A number of years ago, I was teaching at a guitar workshop in Pittsburgh.
I had taught at this annual workshop a number of times and always looked forward to my week there, not only because I was able to teach a class of students who really wanted to learn guitar, but also for more selfish reasons. I liked meeting and learning from some of the other instructors and clinicians.
So during this week, jazz guitarist Henry Johnson and I were jamming on each other's guitars, and I took the opportunity to ask him, "Hey, how can I, as a rock guitarist, get that 'outside' jazzy/Alan Holdsworth-y sound?"
His answer was so simple and astonishing. I will share it with you here.
He said, "Simply flatten the root of the minor pentatonic scale. Use this whenever you would use the normal minor pentatonic scale."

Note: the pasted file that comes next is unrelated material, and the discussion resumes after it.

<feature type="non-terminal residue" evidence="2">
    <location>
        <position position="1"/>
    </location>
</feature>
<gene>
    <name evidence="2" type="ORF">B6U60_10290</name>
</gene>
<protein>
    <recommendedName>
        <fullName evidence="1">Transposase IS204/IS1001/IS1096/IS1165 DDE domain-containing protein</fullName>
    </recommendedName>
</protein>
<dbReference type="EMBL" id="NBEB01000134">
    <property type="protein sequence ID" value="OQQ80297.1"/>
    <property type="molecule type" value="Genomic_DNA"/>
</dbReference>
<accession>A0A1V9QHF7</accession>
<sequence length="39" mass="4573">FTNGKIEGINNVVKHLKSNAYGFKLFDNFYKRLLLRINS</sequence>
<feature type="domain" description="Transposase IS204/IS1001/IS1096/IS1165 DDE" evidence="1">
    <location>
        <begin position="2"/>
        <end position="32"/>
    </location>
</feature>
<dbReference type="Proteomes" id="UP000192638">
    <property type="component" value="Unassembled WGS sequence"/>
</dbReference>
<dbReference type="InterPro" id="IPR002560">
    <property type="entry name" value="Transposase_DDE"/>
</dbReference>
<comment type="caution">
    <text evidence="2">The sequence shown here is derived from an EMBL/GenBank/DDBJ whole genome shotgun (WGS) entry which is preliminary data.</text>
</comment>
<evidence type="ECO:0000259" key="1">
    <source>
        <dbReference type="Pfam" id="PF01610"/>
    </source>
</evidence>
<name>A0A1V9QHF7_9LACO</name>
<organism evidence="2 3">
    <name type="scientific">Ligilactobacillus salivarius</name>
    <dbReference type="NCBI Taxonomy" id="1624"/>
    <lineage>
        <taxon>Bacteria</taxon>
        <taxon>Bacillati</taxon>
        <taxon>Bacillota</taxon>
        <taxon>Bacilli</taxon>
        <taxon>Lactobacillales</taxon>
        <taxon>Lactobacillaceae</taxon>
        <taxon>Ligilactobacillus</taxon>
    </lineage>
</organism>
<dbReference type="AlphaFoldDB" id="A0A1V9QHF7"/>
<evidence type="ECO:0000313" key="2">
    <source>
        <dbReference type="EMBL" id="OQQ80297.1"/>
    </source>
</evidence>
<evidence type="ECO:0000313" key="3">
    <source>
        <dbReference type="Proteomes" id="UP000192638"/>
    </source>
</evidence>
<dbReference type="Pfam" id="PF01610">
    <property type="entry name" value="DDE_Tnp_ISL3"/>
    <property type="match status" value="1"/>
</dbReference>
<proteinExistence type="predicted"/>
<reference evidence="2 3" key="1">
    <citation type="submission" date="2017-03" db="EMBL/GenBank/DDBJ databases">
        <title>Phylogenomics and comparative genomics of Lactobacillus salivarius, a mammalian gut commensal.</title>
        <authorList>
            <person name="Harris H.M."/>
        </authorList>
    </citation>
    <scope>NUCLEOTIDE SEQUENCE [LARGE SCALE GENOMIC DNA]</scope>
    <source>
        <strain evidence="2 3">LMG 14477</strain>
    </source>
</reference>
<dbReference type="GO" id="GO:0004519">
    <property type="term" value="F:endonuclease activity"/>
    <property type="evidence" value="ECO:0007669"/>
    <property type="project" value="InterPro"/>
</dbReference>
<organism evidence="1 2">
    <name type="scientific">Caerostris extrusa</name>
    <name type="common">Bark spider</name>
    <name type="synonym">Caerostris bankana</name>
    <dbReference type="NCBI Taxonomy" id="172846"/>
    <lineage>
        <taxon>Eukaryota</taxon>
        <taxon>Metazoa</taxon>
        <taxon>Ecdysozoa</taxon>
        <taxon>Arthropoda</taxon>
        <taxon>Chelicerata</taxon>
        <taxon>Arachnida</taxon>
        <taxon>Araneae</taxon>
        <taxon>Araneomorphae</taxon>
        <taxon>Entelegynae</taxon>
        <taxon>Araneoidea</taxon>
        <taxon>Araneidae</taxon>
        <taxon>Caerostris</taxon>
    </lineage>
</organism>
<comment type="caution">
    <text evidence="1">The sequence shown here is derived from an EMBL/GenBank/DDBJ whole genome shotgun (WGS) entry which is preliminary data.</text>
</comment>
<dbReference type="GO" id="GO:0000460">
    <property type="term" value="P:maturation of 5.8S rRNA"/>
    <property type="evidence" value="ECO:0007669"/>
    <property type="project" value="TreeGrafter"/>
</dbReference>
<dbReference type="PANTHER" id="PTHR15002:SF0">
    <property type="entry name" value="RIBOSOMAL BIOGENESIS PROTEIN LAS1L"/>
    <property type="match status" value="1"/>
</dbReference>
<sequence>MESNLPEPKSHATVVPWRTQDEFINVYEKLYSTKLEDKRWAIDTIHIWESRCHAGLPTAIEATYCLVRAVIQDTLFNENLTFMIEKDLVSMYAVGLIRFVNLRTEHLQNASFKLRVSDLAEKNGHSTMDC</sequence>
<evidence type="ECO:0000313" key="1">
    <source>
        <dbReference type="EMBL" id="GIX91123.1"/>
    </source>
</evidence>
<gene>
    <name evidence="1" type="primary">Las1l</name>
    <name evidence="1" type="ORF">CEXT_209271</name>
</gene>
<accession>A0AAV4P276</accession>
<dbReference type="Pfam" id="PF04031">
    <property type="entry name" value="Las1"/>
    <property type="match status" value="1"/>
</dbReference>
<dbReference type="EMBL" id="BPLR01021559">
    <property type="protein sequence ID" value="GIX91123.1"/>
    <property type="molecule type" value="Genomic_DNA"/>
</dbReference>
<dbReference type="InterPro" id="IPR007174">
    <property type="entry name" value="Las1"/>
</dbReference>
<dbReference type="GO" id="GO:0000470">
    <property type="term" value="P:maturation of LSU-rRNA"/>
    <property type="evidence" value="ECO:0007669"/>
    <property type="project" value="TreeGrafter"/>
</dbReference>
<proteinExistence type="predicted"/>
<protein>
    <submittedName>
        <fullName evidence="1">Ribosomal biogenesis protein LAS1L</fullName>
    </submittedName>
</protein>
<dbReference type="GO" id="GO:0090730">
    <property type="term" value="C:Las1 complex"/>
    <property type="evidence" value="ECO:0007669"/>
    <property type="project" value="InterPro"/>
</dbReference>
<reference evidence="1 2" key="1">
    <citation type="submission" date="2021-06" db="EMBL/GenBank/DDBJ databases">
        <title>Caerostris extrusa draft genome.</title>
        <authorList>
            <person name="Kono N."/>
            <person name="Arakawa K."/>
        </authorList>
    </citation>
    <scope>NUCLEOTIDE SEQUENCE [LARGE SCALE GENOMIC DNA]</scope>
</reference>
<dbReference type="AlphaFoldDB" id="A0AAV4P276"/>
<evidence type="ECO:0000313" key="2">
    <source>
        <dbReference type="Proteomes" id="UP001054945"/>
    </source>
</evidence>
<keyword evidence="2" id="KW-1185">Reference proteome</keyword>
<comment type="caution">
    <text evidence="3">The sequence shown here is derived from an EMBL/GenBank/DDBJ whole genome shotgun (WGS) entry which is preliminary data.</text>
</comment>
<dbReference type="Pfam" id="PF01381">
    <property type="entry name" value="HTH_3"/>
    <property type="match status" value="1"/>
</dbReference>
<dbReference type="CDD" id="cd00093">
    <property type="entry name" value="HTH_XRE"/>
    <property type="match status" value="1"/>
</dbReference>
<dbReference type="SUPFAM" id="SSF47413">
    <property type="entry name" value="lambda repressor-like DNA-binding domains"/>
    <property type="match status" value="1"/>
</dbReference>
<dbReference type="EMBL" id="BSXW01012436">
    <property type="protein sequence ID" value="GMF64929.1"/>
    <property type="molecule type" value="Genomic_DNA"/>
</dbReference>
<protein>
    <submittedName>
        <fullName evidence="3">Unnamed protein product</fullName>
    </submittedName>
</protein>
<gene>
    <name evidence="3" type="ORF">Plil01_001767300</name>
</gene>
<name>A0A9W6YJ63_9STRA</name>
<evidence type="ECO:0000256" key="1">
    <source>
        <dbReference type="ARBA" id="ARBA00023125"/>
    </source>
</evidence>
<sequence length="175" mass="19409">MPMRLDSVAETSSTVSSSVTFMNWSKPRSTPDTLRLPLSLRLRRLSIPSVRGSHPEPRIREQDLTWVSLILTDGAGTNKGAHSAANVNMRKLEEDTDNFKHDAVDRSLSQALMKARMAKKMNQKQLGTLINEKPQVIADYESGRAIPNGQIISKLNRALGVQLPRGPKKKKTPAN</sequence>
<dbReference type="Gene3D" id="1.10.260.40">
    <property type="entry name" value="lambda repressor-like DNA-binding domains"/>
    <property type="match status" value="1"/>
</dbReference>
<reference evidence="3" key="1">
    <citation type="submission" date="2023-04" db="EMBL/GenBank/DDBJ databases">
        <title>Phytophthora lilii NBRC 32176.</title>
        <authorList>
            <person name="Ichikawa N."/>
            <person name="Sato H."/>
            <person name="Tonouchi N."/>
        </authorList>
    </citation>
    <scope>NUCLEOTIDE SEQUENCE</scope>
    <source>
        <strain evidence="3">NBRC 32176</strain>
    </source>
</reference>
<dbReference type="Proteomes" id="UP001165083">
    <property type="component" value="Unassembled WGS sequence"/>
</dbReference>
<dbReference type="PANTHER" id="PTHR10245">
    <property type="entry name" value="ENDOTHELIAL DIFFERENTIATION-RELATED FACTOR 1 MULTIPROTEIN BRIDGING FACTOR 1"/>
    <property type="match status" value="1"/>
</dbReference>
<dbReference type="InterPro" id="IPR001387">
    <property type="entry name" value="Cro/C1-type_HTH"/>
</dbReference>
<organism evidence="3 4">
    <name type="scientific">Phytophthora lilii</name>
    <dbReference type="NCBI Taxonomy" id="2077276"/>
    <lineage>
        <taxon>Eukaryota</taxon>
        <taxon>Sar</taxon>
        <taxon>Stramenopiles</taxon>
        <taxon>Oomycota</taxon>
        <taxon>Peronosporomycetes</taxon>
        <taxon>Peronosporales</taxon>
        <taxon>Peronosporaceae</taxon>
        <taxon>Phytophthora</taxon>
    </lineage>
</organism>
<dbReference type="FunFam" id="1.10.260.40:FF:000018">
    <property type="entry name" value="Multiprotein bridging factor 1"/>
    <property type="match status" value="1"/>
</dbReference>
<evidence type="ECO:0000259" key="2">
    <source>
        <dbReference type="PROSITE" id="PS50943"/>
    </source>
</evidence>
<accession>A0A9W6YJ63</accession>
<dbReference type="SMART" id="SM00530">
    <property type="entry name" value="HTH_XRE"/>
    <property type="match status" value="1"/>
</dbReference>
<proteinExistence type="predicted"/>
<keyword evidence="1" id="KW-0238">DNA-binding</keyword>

The concept was simple but profound. I spent a few days getting the new shape under my fingers, and before I knew it, I was slipping this into every solo I could!
The example below shows the new altered A-minor pentatonic scale. In this A-minor example, this "flattened root scale" sounds outside over Am or an A7 chord, but inside over the dominant V chord (E7).
Guitarist Adrian Galysh is a solo artist and education coordinator for Guitar Center Studios. He's the author of the book Progressive Guitar Warmups and Exercises. For more information, visit him at AdrianGalysh.com.